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In September of 1950, with the North Koreans believing the US/UN/ROK forces trapped, MacArthur started to withdraw Marines from Pusan. He had planned a masterstroke, a daring amphibious assault on the Korean port of Inchon, halfway up the peninsula. MacArthur planned to use Inchon as a base to attack Seoul, and from there cut off supplies to the North Korean People's Army (NKPA), which was then assaulting Pusan. This was a classic "pincer" move, intended to crush the North Koreans between the Eighth Army at Pusan and MacArthur's troops landing at Inchon, X Corps.
X Corps was 70,000 men strong, and after a close call with the typhoon Kezin, the Marines took Wolmi, an island near Inchon, with minimal casualties. By nightfall on September 15, X Corps controlled Inchon. X Corps made a dramatic push to Seoul, and by September 27, Walker's Eighth Army from Pusan met up with X Corps. The North Korean army had been decimated. On September 29, Syngman Rhee was restored to power in Seoul.
Rather than stopping at the 38th Parallel, MacArthur, with American support, sent his forces north of the dividing line. Meanwhile, Zhou Enlai, the PRC Foreign Minister, promised that the PRC would defend North Korea and send troops across the Yalu if the US crossed the 38th Parallel. On July 17, the PRC attacked the Chinese nationalist held islands of Quemoy and Little Quemoy, which Americans viewed as a staging area for an invasion of Formosa. MacArthur traveled to Formosa on July 19; still, US leaders continued to view Zhou's threats, which did not travel through official channels, as mere posturing.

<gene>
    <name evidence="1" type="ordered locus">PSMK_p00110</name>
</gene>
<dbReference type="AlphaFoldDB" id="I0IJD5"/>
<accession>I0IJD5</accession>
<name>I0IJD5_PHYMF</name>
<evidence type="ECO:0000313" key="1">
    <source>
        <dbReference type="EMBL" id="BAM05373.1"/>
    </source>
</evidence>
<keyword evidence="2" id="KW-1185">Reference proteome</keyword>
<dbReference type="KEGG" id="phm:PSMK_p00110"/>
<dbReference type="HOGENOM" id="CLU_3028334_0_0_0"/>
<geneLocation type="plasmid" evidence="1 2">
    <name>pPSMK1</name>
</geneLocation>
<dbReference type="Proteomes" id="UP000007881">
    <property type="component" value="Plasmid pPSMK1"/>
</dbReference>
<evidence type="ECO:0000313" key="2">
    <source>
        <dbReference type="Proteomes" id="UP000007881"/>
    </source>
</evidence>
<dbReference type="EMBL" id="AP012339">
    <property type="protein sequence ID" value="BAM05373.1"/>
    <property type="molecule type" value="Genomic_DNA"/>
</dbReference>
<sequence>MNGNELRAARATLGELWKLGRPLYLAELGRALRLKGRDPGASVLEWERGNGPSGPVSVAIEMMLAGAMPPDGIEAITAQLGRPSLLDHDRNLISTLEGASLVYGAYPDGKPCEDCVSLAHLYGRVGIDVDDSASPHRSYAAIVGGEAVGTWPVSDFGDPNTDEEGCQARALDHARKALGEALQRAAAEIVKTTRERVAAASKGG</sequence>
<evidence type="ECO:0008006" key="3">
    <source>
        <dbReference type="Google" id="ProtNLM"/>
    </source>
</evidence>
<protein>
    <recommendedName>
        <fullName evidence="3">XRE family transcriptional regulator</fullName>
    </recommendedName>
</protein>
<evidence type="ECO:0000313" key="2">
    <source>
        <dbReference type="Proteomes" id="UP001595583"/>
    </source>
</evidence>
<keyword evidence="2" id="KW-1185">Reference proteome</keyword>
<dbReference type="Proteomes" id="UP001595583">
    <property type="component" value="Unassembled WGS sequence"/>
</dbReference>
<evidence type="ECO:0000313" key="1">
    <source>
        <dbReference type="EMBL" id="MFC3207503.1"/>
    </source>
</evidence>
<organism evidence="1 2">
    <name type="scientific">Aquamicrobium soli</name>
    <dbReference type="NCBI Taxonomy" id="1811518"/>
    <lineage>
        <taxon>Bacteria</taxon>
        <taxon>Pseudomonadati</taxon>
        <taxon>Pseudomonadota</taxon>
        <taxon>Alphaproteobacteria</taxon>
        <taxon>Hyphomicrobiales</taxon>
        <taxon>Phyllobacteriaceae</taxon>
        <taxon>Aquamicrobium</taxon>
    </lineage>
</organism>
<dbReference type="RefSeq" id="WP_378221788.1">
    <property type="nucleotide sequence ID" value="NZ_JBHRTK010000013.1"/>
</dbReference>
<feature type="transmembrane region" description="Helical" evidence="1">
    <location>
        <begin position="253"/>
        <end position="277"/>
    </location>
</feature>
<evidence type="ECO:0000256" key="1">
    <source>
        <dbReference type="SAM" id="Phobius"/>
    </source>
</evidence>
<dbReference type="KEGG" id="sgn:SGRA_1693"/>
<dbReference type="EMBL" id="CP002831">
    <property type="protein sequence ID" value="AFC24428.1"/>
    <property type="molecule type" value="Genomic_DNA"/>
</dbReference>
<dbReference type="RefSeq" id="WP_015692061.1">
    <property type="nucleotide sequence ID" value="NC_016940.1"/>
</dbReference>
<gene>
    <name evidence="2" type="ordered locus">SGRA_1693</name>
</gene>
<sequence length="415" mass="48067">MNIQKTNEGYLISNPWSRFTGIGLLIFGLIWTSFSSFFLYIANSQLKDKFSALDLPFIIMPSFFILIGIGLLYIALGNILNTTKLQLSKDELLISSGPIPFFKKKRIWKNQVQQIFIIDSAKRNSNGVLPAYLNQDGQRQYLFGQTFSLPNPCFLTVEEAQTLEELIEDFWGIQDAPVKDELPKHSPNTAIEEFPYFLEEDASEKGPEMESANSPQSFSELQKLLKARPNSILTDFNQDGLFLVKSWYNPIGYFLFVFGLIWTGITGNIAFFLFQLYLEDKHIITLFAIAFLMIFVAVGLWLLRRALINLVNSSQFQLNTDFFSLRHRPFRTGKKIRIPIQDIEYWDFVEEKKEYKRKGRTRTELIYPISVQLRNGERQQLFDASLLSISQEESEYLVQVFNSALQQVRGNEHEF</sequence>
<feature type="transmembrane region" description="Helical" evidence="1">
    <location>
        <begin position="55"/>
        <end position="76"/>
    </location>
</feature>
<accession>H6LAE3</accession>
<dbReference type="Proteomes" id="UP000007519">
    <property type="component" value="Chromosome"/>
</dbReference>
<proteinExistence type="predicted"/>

On August 17, the US announced in the halls of the UN building its goal of unifying Korea. By late August, the US/UN/ROK forces were advancing further north in Korea, approaching the Chinese border. The accidental US/UN/ROK bombing of a Manchurian airfield just north of the Yalu River, which separates North Korea from Manchuria, further alarmed PRC leaders.
On October 9, MacArthur sent his forces across the 38th Parallel near Kaesong, wanting to capture Pyongyang, the North Korean capital. MacArthur even planned another amphibious assault at Wonson, which the JCS opposed. MacArthur went ahead with the Wonson landing anyway, but it proved to be unnecessary.
On October 15, Truman flew to Wake Island to meet with MacArthur. At the Wake Island Meeting, Truman tried to emphasize the importance of handling the Korean situation carefully and diplomatically. MacArthur, on the other hand, predicted that neither the USSR nor the PRC would likely come to North Korea's aid. MacArthur returned to Korea uncowed, and his forces occupied Pyongyang in a matter of days.
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